So if you need me, I'll just be hanging out for the next few weeks -- snuggling with Willa, coloring with Johnnie, soaking up my favorite parts of this finally-finished house, and marveling over all these blessings with Ez.



There's something about this kitchen. For a long time, I wasn't sure it was going to work out. Early on we discovered half the room had no foundation, and then there was the fireplace fiasco, and we seemed to hit a dozen other speed bumps along the way. And now somehow, in the blur of the past 6 years, we're done and everything is legit! 

We still need to install the pulls on the cabinet doors under and flanking the range top, but for now I'm just thrilled that all the tools and dust are finally gone. (The kitchen has been our makeshift workshop--again--for about 6 months now.) 

In addition to having floor drains, which allow for easy cleanup, we also have a ceiling outlet hanging over the island. It's not the prettiest thing, but so very useful!

I made the little sink skirt out of a canvas drop cloth last week. I'm still undecided about whether I like it or not, but I thought some prospective buyers might not like seeing exposed plumbing. It does add some softness to the room, which is kind of nice in relation to all the concrete and stainless steel. 

I didn't do the stained stair runner as planned, because I didn't know if that would be universally liked, but I still love how this staircase and pantry corner turned out.

I know it's not everyone's style by any means, but I'm really happy with how it turned out overall! What do you think?



Ez has decided his favorite room in our house is the master bathroom. It's a tough space for me to photograph with my limited skills and the lack of natural light (this room's biggest drawback), but I think you can get the idea...

 Some fun facts:

  • The bathtub was a craigslist score for $125. (Thanks for picking it up for us, dad!) It was originally painted bright yellow. 
  • The swing arm light above the tub is from Restoration Hardware.
  • The mirror was a free hand-me-down from Ez's aunt. I had looked high and low for a mirror for that oddly shaped space, and nothing seemed to fit right. Then I yanked this one out of the guest room a whim. Perfect!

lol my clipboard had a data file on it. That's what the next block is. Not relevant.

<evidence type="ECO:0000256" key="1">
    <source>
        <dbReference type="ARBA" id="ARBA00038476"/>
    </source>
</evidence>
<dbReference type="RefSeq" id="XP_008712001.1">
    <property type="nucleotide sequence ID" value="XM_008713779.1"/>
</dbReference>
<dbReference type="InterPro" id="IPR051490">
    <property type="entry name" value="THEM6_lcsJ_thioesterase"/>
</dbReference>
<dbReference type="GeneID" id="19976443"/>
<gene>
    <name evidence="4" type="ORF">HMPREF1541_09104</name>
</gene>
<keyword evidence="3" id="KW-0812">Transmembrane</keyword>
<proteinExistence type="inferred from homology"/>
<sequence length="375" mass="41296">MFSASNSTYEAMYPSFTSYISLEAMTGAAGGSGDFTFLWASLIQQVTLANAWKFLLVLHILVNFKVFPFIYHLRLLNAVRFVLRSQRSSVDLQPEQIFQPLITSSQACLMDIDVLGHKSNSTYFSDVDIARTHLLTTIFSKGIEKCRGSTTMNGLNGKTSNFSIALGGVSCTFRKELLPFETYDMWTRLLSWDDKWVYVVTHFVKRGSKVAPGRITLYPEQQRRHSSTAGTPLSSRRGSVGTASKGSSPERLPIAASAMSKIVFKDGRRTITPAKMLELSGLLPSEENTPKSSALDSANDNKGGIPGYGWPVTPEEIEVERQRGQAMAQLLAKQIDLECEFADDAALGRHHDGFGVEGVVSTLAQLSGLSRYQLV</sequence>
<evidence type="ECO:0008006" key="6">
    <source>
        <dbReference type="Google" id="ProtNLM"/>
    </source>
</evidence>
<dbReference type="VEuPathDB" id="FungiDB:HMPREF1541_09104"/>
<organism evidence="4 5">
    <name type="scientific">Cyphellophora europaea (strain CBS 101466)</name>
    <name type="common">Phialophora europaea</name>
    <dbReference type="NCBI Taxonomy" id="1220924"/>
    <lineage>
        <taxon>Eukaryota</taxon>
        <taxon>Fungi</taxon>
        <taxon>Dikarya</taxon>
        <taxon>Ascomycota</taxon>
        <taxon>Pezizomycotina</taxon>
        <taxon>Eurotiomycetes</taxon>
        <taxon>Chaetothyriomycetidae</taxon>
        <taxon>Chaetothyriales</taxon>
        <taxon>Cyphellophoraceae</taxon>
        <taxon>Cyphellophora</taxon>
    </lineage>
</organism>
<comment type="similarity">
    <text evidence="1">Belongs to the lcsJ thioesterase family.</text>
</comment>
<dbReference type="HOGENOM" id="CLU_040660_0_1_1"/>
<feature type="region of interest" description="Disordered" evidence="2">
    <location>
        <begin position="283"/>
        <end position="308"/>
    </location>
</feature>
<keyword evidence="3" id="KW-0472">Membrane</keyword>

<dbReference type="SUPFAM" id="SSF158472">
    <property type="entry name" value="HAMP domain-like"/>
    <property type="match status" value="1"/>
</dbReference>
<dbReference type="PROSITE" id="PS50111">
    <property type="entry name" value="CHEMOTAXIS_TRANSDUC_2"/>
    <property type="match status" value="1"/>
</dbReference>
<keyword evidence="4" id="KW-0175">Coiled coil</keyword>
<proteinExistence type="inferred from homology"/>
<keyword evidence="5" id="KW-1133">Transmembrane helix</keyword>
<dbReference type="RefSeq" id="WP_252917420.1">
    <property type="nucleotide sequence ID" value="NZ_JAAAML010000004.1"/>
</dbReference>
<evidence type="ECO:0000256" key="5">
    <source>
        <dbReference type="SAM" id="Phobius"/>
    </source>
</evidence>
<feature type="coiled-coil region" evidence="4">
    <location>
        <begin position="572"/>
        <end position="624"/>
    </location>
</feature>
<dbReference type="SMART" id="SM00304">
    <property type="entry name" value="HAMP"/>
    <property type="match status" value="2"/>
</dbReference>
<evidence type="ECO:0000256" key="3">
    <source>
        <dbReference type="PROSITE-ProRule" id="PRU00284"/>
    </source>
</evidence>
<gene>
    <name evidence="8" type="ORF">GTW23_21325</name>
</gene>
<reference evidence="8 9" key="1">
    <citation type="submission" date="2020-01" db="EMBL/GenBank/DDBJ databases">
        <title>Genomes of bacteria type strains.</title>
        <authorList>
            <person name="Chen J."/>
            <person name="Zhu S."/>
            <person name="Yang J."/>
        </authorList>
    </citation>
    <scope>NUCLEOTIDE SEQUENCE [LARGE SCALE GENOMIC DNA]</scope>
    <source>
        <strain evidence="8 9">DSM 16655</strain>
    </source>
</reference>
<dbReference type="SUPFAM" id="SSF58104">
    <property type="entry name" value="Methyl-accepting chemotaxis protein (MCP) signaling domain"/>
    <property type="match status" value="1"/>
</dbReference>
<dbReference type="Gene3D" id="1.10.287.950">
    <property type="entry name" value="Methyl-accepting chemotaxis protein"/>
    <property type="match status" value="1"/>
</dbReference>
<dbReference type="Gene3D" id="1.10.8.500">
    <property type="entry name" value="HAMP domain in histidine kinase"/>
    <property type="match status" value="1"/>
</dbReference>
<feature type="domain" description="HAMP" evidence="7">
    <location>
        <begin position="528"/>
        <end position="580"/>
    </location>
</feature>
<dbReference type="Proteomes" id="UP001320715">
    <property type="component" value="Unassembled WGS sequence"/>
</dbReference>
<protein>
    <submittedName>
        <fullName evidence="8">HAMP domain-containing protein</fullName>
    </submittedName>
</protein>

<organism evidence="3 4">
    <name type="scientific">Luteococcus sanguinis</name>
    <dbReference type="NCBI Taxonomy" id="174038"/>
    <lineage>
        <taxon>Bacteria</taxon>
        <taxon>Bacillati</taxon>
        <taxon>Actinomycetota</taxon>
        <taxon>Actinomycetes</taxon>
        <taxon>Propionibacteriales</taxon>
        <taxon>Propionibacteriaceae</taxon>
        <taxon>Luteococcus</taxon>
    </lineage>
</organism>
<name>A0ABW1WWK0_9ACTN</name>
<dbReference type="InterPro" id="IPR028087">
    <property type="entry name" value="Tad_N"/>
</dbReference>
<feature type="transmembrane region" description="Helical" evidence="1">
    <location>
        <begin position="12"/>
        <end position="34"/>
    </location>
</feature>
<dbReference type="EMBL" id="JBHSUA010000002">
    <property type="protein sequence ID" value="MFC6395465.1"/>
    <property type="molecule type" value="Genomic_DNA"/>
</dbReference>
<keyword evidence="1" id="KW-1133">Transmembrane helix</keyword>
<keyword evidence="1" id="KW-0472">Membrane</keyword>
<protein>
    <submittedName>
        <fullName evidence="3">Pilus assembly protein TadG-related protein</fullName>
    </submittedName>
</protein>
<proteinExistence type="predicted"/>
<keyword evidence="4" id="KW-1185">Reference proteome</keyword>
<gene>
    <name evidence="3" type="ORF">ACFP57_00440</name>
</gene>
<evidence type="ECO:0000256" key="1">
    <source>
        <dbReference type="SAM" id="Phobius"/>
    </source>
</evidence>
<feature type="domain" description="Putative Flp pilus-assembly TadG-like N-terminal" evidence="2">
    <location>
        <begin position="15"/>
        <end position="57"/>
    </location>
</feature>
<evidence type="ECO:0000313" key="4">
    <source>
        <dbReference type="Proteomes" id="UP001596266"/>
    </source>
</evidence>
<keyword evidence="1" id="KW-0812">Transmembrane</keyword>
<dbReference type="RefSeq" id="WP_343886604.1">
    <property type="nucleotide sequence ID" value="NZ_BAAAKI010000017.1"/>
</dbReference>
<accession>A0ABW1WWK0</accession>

• The marble countertop is a remnant from the bar at the new Petit Louis restaurant in Columbia, Maryland. Ez's dad did the plumbing for the restaurant and bought the leftover piece from the tile guys. 
  • All the rustic wood trim was salvaged from various parts of our house.

If we were staying in this house, I'd hang a pretty piece of art in an antique frame above the tub and get an interesting rug for the floor, because I recognize that it's seriously lacking in color and personality at the moment. And I'd continue asking for the skylight I had really wanted in here. (We couldn't add any new windows because our log guy said it would compromise the house's structural integrity.)

I really love getting ready in here every morning! Our new home's bathroom is cute and retro with original black and white tile, but it's a tiny space. This is one room I'll definitely miss when we move, and one we're really proud of. It's been a very long time coming, and I'm thrilled to share it with you!

And, as a reminder of how far we've come, here are the few pictures I have from "before":

There used to be a staircase going from what is currently the dining room up to this room. We took out the stairs and closed up the hole, and that area is now the bathroom sink and shelving. 

This is my mother-in-law, and the wall behind her is where the bathtub is now. The 6' ceilings had to go. 

Not the best angles for comparison, but then again there's no comparison! 



Remember how I said we were settling on our new house in July? Well, scratch that. We just confirmed that we're settling on May 22 -- just 3 days before my due date. (If we've learned nothing else from our adventures in this house, it's that, in true gluttons-for-punishment fashion, we tend to bite off way more than we can chew.)

Our house will officially be on the market tomorrow! The realtor and photographer came yesterday, and we've been in a tizzy lately trying to get camera ready. I did what I could to purge, declutter, stage, and deep clean a little bit every day over the course of the past few weeks. Whenever I overdo it, I pay for it with a sleepless night of hip pain, so it's been a long process just to accomplish little things, but thankfully this final push has coincided nicely with my nesting urges. Ez was still finishing up installing the master bathtub when the realtor pulled in the driveway, but we made it! The effort has been worth it though, and the house is finally looking the way I've been envisioning it all along.